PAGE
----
Galactic archeology and the origin of the elements
- Date: –15:00
- Location: Online: Zoom
- Lecturer: Chiaki Kobayashi
- Organiser: Instution for physics and astronom department of astronomy and space physics
- Contact person: Sofia Ramstedt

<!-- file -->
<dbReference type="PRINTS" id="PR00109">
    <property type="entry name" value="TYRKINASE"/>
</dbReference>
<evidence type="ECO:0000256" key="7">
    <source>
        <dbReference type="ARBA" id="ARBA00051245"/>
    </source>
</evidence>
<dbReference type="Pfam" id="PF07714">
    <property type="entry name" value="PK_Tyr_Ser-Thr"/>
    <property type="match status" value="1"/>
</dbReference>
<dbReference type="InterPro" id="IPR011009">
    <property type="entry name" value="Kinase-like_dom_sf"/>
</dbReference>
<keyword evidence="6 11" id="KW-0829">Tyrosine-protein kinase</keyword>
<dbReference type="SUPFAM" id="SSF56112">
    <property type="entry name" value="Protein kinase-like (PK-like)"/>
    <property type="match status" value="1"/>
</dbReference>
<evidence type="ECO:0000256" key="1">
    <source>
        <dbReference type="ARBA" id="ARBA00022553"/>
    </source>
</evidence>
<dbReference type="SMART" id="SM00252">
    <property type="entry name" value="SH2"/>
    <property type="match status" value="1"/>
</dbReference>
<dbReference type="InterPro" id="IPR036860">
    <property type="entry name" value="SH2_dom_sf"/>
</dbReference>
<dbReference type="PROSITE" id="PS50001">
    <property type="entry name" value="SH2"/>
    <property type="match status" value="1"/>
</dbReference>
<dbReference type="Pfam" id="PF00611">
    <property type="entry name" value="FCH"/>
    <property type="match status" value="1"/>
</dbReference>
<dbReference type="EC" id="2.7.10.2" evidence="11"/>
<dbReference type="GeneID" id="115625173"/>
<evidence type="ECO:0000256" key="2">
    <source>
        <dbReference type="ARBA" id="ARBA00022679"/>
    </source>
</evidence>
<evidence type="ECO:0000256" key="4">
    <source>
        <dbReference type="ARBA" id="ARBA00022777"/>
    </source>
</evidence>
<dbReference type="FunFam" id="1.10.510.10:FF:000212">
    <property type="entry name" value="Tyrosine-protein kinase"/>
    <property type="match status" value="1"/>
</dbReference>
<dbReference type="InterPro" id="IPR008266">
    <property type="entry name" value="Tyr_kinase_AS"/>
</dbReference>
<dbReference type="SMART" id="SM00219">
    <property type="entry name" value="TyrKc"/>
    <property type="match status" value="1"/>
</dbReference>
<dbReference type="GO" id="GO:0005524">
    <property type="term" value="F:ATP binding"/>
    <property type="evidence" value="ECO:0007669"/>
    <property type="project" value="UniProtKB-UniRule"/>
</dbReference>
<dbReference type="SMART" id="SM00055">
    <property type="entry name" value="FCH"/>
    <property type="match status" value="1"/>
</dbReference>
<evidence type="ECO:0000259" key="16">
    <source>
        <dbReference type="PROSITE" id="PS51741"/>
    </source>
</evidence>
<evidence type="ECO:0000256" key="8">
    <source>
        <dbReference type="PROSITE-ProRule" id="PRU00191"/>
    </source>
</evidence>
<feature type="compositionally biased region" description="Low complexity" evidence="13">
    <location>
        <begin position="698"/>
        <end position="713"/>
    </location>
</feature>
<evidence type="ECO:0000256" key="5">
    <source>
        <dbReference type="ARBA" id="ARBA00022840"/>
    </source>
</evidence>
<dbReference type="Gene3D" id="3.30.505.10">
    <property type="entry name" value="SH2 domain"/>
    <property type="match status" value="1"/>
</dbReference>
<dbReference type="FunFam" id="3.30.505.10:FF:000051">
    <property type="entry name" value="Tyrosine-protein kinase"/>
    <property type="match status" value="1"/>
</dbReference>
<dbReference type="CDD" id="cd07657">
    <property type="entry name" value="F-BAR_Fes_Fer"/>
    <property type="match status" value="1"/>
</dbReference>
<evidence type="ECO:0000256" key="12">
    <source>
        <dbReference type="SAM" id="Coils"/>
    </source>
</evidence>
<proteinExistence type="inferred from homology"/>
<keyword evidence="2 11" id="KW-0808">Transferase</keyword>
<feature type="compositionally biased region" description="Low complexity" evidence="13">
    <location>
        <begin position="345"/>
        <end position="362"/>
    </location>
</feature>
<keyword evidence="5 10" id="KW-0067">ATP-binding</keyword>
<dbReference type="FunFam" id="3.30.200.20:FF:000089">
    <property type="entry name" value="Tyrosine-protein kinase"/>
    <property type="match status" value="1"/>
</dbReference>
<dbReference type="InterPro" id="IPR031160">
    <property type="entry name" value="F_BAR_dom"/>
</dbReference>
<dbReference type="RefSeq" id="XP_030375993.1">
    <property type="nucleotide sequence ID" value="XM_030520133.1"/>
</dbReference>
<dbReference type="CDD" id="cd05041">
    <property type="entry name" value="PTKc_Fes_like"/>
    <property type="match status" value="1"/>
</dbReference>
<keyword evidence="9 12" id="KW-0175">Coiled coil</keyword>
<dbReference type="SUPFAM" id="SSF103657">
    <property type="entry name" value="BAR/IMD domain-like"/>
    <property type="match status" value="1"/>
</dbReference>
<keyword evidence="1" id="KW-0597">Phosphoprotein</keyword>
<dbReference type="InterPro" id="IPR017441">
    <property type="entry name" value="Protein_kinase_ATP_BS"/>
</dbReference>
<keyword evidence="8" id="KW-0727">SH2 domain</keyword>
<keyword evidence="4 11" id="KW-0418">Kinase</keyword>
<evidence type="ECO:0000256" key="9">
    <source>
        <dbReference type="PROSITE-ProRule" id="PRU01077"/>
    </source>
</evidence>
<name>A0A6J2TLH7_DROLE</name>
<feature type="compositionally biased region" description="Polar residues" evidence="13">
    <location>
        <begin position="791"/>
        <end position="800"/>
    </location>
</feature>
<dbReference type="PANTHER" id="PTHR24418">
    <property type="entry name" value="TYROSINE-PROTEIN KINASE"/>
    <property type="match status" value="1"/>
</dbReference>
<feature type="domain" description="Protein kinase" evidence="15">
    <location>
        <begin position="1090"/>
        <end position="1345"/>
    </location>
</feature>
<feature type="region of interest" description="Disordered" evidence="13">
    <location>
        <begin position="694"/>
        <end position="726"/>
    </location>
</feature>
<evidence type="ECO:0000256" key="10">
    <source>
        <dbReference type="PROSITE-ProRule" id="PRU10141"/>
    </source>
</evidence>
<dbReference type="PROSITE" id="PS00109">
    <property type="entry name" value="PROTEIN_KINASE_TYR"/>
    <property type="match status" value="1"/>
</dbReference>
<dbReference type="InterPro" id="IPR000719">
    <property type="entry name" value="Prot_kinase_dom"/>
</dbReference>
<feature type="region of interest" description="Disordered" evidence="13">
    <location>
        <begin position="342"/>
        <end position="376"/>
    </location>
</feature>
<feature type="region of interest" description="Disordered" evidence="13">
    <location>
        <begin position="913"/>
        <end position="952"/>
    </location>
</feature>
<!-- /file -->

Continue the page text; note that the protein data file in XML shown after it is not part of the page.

Galactic chemical evolution (GCE) can provide stringent constraints not only on nuclear astrophysics but also on the formation and evolutionary history of the Milky Way itself, through an approach called Galactic archeology. We construct GCE models for all stable elements from C (A = 12) to U (A = 238) from first principles, i.e., using theoretical nucleosynthesis yields and event rates of all chemical enrichment sources. This enables us to predict the origin of the elements in the periodic table as a function of time, which, for example, has revealed the "missing gold" problem. I also apply these yields to more realistic chemo-hydrodynamical simulations of a Milky Way type galaxy, to discuss the evolution of the Galactic sub-structures and their elemental abundances. The simulated galaxy disc grows from the inside out, with a radial gradient in the star formation rate during the entire phase, but with a universal profile for the outflow-to-infall ratio. The simulated disc undergoes two modes of gas inflows: (i) an infall of metal-poor and relatively low-[alpha/Fe] gas, and (ii) a radial flow where already chemically-enriched gas moves inwards with an average velocity of ~0.7 km/s. Stellar migrations mostly happen outwards, which flattens the radial metallicity profiles by 0.05 dex/kpc in the slopes, on typical timescales of ~5 Gyr after the onset of star formation.